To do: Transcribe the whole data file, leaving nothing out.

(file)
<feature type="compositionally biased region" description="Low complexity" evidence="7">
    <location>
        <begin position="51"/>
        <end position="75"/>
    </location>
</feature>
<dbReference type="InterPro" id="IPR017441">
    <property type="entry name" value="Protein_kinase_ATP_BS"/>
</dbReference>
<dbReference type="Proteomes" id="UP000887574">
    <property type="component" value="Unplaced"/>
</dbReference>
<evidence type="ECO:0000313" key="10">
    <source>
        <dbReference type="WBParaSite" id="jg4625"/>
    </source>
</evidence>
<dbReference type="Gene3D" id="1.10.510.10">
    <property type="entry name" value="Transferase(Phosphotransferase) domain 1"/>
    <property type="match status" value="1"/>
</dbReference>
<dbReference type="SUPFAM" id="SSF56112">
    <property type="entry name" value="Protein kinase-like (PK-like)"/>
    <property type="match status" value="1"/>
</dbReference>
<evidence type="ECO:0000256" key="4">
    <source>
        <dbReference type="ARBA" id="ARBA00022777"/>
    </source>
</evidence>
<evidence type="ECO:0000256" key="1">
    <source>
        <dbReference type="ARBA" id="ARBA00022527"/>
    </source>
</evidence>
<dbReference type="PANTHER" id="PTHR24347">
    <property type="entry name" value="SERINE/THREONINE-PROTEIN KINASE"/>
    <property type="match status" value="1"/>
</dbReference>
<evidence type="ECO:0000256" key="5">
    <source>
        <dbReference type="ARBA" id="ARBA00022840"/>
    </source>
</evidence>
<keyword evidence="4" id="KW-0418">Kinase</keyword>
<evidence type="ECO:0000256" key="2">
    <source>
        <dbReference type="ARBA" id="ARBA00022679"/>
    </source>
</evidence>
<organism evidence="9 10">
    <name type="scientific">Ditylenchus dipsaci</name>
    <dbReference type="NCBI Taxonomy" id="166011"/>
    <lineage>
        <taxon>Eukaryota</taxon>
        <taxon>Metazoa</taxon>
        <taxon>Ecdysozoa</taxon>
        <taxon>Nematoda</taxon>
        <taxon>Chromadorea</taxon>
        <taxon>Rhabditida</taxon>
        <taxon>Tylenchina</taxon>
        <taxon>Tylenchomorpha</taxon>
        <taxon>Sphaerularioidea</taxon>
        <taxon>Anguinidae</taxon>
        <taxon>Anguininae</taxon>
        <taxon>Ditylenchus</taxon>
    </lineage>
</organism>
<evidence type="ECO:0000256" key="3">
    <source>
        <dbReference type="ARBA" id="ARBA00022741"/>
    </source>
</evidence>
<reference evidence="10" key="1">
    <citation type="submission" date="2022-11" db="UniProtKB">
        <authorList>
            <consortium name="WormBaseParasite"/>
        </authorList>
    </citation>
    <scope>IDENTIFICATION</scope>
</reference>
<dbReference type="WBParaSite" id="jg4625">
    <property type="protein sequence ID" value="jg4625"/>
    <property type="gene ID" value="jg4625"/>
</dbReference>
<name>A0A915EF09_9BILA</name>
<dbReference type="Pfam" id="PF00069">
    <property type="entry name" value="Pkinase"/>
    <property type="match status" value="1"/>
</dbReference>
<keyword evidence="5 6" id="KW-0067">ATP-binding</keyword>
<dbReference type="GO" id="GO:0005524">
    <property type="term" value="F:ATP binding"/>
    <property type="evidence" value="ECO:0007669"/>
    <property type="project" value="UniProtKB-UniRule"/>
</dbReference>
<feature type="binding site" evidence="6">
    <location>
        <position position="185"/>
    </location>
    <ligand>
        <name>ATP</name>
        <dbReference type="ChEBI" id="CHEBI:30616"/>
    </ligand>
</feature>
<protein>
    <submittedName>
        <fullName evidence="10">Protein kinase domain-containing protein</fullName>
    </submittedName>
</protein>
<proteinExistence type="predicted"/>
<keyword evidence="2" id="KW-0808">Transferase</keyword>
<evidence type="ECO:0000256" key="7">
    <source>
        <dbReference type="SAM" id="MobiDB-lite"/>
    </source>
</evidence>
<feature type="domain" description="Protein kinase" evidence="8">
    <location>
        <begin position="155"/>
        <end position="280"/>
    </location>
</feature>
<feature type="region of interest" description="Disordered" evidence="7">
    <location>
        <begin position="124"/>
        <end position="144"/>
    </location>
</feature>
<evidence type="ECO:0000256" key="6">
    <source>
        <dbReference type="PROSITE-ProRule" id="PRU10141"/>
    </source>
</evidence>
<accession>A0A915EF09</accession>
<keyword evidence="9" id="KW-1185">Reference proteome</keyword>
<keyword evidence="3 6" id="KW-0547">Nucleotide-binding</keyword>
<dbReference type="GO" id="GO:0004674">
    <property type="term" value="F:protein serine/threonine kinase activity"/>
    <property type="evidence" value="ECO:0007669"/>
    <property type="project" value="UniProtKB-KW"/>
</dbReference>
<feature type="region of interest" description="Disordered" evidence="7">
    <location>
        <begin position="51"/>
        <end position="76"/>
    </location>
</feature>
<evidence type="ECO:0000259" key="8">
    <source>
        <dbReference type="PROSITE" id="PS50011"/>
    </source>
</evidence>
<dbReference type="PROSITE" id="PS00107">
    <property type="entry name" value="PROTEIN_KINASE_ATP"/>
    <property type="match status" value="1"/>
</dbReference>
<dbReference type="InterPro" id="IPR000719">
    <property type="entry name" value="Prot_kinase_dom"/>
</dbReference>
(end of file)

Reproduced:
<feature type="compositionally biased region" description="Low complexity" evidence="7">
    <location>
        <begin position="51"/>
        <end position="75"/>
    </location>
</feature>
<dbReference type="InterPro" id="IPR017441">
    <property type="entry name" value="Protein_kinase_ATP_BS"/>
</dbReference>
<dbReference type="Proteomes" id="UP000887574">
    <property type="component" value="Unplaced"/>
</dbReference>
<evidence type="ECO:0000313" key="10">
    <source>
        <dbReference type="WBParaSite" id="jg4625"/>
    </source>
</evidence>
<dbReference type="Gene3D" id="1.10.510.10">
    <property type="entry name" value="Transferase(Phosphotransferase) domain 1"/>
    <property type="match status" value="1"/>
</dbReference>
<dbReference type="SUPFAM" id="SSF56112">
    <property type="entry name" value="Protein kinase-like (PK-like)"/>
    <property type="match status" value="1"/>
</dbReference>
<evidence type="ECO:0000256" key="4">
    <source>
        <dbReference type="ARBA" id="ARBA00022777"/>
    </source>
</evidence>
<evidence type="ECO:0000256" key="1">
    <source>
        <dbReference type="ARBA" id="ARBA00022527"/>
    </source>
</evidence>
<dbReference type="PANTHER" id="PTHR24347">
    <property type="entry name" value="SERINE/THREONINE-PROTEIN KINASE"/>
    <property type="match status" value="1"/>
</dbReference>
<evidence type="ECO:0000256" key="5">
    <source>
        <dbReference type="ARBA" id="ARBA00022840"/>
    </source>
</evidence>
<keyword evidence="4" id="KW-0418">Kinase</keyword>
<evidence type="ECO:0000256" key="2">
    <source>
        <dbReference type="ARBA" id="ARBA00022679"/>
    </source>
</evidence>
<organism evidence="9 10">
    <name type="scientific">Ditylenchus dipsaci</name>
    <dbReference type="NCBI Taxonomy" id="166011"/>
    <lineage>
        <taxon>Eukaryota</taxon>
        <taxon>Metazoa</taxon>
        <taxon>Ecdysozoa</taxon>
        <taxon>Nematoda</taxon>
        <taxon>Chromadorea</taxon>
        <taxon>Rhabditida</taxon>
        <taxon>Tylenchina</taxon>
        <taxon>Tylenchomorpha</taxon>
        <taxon>Sphaerularioidea</taxon>
        <taxon>Anguinidae</taxon>
        <taxon>Anguininae</taxon>
        <taxon>Ditylenchus</taxon>
    </lineage>
</organism>
<evidence type="ECO:0000256" key="3">
    <source>
        <dbReference type="ARBA" id="ARBA00022741"/>
    </source>
</evidence>
<reference evidence="10" key="1">
    <citation type="submission" date="2022-11" db="UniProtKB">
        <authorList>
            <consortium name="WormBaseParasite"/>
        </authorList>
    </citation>
    <scope>IDENTIFICATION</scope>
</reference>
<dbReference type="WBParaSite" id="jg4625">
    <property type="protein sequence ID" value="jg4625"/>
    <property type="gene ID" value="jg4625"/>
</dbReference>
<name>A0A915EF09_9BILA</name>
<dbReference type="Pfam" id="PF00069">
    <property type="entry name" value="Pkinase"/>
    <property type="match status" value="1"/>
</dbReference>
<keyword evidence="5 6" id="KW-0067">ATP-binding</keyword>
<dbReference type="GO" id="GO:0005524">
    <property type="term" value="F:ATP binding"/>
    <property type="evidence" value="ECO:0007669"/>
    <property type="project" value="UniProtKB-UniRule"/>
</dbReference>
<feature type="binding site" evidence="6">
    <location>
        <position position="185"/>
    </location>
    <ligand>
        <name>ATP</name>
        <dbReference type="ChEBI" id="CHEBI:30616"/>
    </ligand>
</feature>
<protein>
    <submittedName>
        <fullName evidence="10">Protein kinase domain-containing protein</fullName>
    </submittedName>
</protein>
<proteinExistence type="predicted"/>
<keyword evidence="2" id="KW-0808">Transferase</keyword>
<evidence type="ECO:0000256" key="7">
    <source>
        <dbReference type="SAM" id="MobiDB-lite"/>
    </source>
</evidence>
<feature type="domain" description="Protein kinase" evidence="8">
    <location>
        <begin position="155"/>
        <end position="280"/>
    </location>
</feature>
<feature type="region of interest" description="Disordered" evidence="7">
    <location>
        <begin position="124"/>
        <end position="144"/>
    </location>
</feature>
<evidence type="ECO:0000256" key="6">
    <source>
        <dbReference type="PROSITE-ProRule" id="PRU10141"/>
    </source>
</evidence>
<accession>A0A915EF09</accession>
<keyword evidence="9" id="KW-1185">Reference proteome</keyword>
<keyword evidence="3 6" id="KW-0547">Nucleotide-binding</keyword>
<dbReference type="GO" id="GO:0004674">
    <property type="term" value="F:protein serine/threonine kinase activity"/>
    <property type="evidence" value="ECO:0007669"/>
    <property type="project" value="UniProtKB-KW"/>
</dbReference>
<feature type="region of interest" description="Disordered" evidence="7">
    <location>
        <begin position="51"/>
        <end position="76"/>
    </location>
</feature>
<evidence type="ECO:0000259" key="8">
    <source>
        <dbReference type="PROSITE" id="PS50011"/>
    </source>
</evidence>
<dbReference type="PROSITE" id="PS00107">
    <property type="entry name" value="PROTEIN_KINASE_ATP"/>
    <property type="match status" value="1"/>
</dbReference>
<dbReference type="InterPro" id="IPR000719">
    <property type="entry name" value="Prot_kinase_dom"/>
</dbReference>